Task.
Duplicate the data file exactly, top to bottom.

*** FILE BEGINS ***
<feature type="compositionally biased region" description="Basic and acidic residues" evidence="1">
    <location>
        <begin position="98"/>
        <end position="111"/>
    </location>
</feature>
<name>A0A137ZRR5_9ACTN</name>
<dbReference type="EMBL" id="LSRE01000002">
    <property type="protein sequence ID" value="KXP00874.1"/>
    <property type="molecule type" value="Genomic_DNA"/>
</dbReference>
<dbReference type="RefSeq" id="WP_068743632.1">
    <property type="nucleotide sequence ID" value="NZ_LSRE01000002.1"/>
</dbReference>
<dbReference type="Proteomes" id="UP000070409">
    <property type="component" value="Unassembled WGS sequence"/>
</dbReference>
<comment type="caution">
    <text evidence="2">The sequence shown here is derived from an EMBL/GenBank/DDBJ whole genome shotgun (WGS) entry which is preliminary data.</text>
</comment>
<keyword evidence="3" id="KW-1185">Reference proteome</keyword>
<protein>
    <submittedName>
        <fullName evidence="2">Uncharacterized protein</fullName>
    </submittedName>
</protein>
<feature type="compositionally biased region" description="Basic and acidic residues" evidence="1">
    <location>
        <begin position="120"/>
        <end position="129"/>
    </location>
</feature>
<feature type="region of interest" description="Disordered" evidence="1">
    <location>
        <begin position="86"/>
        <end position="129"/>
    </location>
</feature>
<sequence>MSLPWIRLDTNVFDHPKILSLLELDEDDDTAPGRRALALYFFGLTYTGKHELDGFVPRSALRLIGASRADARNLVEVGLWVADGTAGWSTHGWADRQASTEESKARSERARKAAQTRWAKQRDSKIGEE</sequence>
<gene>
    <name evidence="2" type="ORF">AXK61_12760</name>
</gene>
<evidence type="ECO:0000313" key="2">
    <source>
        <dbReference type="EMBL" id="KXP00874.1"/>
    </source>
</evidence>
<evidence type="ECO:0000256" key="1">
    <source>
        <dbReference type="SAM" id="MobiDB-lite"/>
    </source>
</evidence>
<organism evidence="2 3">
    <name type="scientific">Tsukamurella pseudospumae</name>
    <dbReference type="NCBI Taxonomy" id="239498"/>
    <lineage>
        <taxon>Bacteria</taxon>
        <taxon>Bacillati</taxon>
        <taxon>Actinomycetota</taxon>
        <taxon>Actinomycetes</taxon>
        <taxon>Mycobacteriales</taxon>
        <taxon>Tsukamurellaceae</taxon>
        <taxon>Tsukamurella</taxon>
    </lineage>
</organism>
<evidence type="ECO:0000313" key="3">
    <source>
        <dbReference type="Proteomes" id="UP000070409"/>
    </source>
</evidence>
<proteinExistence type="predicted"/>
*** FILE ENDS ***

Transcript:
<feature type="compositionally biased region" description="Basic and acidic residues" evidence="1">
    <location>
        <begin position="98"/>
        <end position="111"/>
    </location>
</feature>
<name>A0A137ZRR5_9ACTN</name>
<dbReference type="EMBL" id="LSRE01000002">
    <property type="protein sequence ID" value="KXP00874.1"/>
    <property type="molecule type" value="Genomic_DNA"/>
</dbReference>
<dbReference type="RefSeq" id="WP_068743632.1">
    <property type="nucleotide sequence ID" value="NZ_LSRE01000002.1"/>
</dbReference>
<dbReference type="Proteomes" id="UP000070409">
    <property type="component" value="Unassembled WGS sequence"/>
</dbReference>
<comment type="caution">
    <text evidence="2">The sequence shown here is derived from an EMBL/GenBank/DDBJ whole genome shotgun (WGS) entry which is preliminary data.</text>
</comment>
<keyword evidence="3" id="KW-1185">Reference proteome</keyword>
<protein>
    <submittedName>
        <fullName evidence="2">Uncharacterized protein</fullName>
    </submittedName>
</protein>
<feature type="compositionally biased region" description="Basic and acidic residues" evidence="1">
    <location>
        <begin position="120"/>
        <end position="129"/>
    </location>
</feature>
<feature type="region of interest" description="Disordered" evidence="1">
    <location>
        <begin position="86"/>
        <end position="129"/>
    </location>
</feature>
<sequence>MSLPWIRLDTNVFDHPKILSLLELDEDDDTAPGRRALALYFFGLTYTGKHELDGFVPRSALRLIGASRADARNLVEVGLWVADGTAGWSTHGWADRQASTEESKARSERARKAAQTRWAKQRDSKIGEE</sequence>
<gene>
    <name evidence="2" type="ORF">AXK61_12760</name>
</gene>
<evidence type="ECO:0000313" key="2">
    <source>
        <dbReference type="EMBL" id="KXP00874.1"/>
    </source>
</evidence>
<evidence type="ECO:0000256" key="1">
    <source>
        <dbReference type="SAM" id="MobiDB-lite"/>
    </source>
</evidence>
<organism evidence="2 3">
    <name type="scientific">Tsukamurella pseudospumae</name>
    <dbReference type="NCBI Taxonomy" id="239498"/>
    <lineage>
        <taxon>Bacteria</taxon>
        <taxon>Bacillati</taxon>
        <taxon>Actinomycetota</taxon>
        <taxon>Actinomycetes</taxon>
        <taxon>Mycobacteriales</taxon>
        <taxon>Tsukamurellaceae</taxon>
        <taxon>Tsukamurella</taxon>
    </lineage>
</organism>
<evidence type="ECO:0000313" key="3">
    <source>
        <dbReference type="Proteomes" id="UP000070409"/>
    </source>
</evidence>
<proteinExistence type="predicted"/>